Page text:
Video Transcription

It should be no surprise that here at Crown & Caliber we love watches. From the most exclusive watches to quirky quartz watches we love them all. And sometimes we get so inundated with watches we forget most people don’t spend their day working around these fascinating instruments. So, we thought we’d create a Watch Basics – 101.

We’re going to go over two sections:

  • General Watch Lingo

  • Important Mechanical Terminology

And this is just scratching the surface, but hopefully it helps you understand how these amazing machines function just a little bit better. So, let’s start with General Watch Lingo. First up is Mechanical watch.

A mechanical watch is any watch that is powered by a mechanism to measure time instead of quartz. A mechanism is often referred to as a movement or caliber. We like to think of this as the engine of the watch.

A quartz watch uses a small piece of quartz crystal with an electronic signal that pulses through it, creating a consistent vibration for the quartz to measure time. Quartz watches are extremely accurate because of the high frequency in which quartz vibrates.

The two types of mechanical movements are Manual and Automatic. As the name suggests, manual watch movements, must be regularly wound to keep the watch running. While automatic movements, once fully wound can maintain their time keeping if worn regularly. A mechanical watch will have a power reserve.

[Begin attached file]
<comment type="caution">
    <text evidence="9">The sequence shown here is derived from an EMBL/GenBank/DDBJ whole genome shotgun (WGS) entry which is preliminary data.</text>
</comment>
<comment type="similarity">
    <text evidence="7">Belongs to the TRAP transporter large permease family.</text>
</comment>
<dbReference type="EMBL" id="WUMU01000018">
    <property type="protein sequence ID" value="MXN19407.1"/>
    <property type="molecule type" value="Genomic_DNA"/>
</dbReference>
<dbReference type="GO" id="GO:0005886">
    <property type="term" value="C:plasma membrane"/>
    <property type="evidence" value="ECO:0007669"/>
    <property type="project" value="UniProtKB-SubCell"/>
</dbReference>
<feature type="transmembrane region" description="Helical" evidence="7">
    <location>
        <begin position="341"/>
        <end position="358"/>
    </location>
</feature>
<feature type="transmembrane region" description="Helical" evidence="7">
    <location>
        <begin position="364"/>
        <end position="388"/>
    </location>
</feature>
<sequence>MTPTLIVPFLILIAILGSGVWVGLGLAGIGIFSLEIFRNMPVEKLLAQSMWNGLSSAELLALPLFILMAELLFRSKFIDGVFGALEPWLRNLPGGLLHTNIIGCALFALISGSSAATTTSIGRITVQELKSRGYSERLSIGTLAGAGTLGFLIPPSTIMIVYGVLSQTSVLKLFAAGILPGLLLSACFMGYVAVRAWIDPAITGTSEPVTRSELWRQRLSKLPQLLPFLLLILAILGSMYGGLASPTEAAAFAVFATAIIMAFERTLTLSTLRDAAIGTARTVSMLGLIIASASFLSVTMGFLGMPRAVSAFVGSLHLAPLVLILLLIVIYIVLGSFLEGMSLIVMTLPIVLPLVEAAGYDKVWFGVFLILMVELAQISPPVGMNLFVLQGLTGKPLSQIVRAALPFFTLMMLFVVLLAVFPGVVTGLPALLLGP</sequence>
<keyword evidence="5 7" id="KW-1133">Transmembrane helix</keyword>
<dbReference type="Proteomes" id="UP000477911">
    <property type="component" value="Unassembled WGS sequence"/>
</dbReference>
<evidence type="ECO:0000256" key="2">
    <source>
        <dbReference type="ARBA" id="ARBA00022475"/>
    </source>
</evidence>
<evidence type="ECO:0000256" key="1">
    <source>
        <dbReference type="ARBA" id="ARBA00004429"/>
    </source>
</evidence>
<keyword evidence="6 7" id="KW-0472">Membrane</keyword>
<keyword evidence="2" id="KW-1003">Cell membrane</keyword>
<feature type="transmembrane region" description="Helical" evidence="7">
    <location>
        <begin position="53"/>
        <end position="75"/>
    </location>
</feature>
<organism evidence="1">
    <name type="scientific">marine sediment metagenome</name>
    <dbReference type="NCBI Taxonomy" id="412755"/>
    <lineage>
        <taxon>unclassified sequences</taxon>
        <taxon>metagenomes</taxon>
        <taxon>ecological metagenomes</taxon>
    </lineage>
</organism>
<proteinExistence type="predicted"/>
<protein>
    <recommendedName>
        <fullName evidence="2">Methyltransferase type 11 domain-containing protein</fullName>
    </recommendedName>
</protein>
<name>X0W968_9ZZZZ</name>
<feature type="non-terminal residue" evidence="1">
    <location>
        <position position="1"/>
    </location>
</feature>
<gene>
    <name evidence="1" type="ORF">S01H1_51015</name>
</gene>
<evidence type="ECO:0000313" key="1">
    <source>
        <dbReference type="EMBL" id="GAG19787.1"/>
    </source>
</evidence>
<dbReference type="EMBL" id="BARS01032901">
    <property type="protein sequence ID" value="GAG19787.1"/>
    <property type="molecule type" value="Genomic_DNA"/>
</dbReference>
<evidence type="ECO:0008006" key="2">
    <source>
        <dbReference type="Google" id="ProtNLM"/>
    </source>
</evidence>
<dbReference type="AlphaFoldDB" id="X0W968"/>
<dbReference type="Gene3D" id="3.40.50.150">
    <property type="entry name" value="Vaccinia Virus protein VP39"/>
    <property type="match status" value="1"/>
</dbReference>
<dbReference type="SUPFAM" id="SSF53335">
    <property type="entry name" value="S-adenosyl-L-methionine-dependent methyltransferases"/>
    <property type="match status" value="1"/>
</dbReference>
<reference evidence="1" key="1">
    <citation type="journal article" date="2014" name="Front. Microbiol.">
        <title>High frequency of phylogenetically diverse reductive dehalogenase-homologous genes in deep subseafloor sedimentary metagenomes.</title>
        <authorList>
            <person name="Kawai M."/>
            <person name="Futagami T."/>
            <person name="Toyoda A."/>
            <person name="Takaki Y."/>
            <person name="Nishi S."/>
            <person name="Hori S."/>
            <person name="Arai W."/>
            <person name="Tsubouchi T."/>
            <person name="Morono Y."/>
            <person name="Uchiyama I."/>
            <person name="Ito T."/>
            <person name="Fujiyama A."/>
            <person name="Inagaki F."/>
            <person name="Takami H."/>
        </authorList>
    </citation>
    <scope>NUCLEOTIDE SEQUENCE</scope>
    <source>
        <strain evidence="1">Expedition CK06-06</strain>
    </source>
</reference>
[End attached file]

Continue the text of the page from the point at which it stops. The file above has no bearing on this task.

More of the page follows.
Automatic and Manual

The power reserve is a measure of how long the watch will run before it stops. An average mechanical watch has a power reserve of around 48 hours. So, on a manual watch the power reserve is constantly running out which is why you need to regularly wind the watch. Now an automatic watch can maintain its power reserve because of the movement’s design. And we’ll dive a little deeper into how a mechanical watch works in a bit.

C.O.S.C.

Next up is C.O.S.C or The Official Swiss Chronometer Testing Institute. This independent organization tests the isochronism of a watch movement. Isochronism is the same principle that allows a pendulum’s swing to be equal on both sides. The process of having a movement COSC certified is as follows. A manufacturer, like Rolex will send just the movement to the Organization and they will perform a series of tests to determine if the movement is within the standards. The most recognized criteria for the certification is the average daily rate, which is -4 or +6 seconds, or up to 10 seconds per day. If the movement meets this standard, as well as the others then the movement receives the “Chronometer” certification. The movement is then returned to the manufacturer and assembled into a watch.

The C.O.S.C. term is often misunderstood. The organization does not guarantee the movements abilities after the test, rather that at the point in time when it was tested it was able to maintain the standards. Think of it this way: For a car to be able to travel at 55 mph for 8 hours then the car needs to be over-engineered to achieve this feat and watch movements are similar in that as well. It’s also worth mentioning a watch that has the “chronometer” certification will not always operate within these standards and that is completely okay. Again, the COSC certification simply means that a movement met the criteria at one point in time.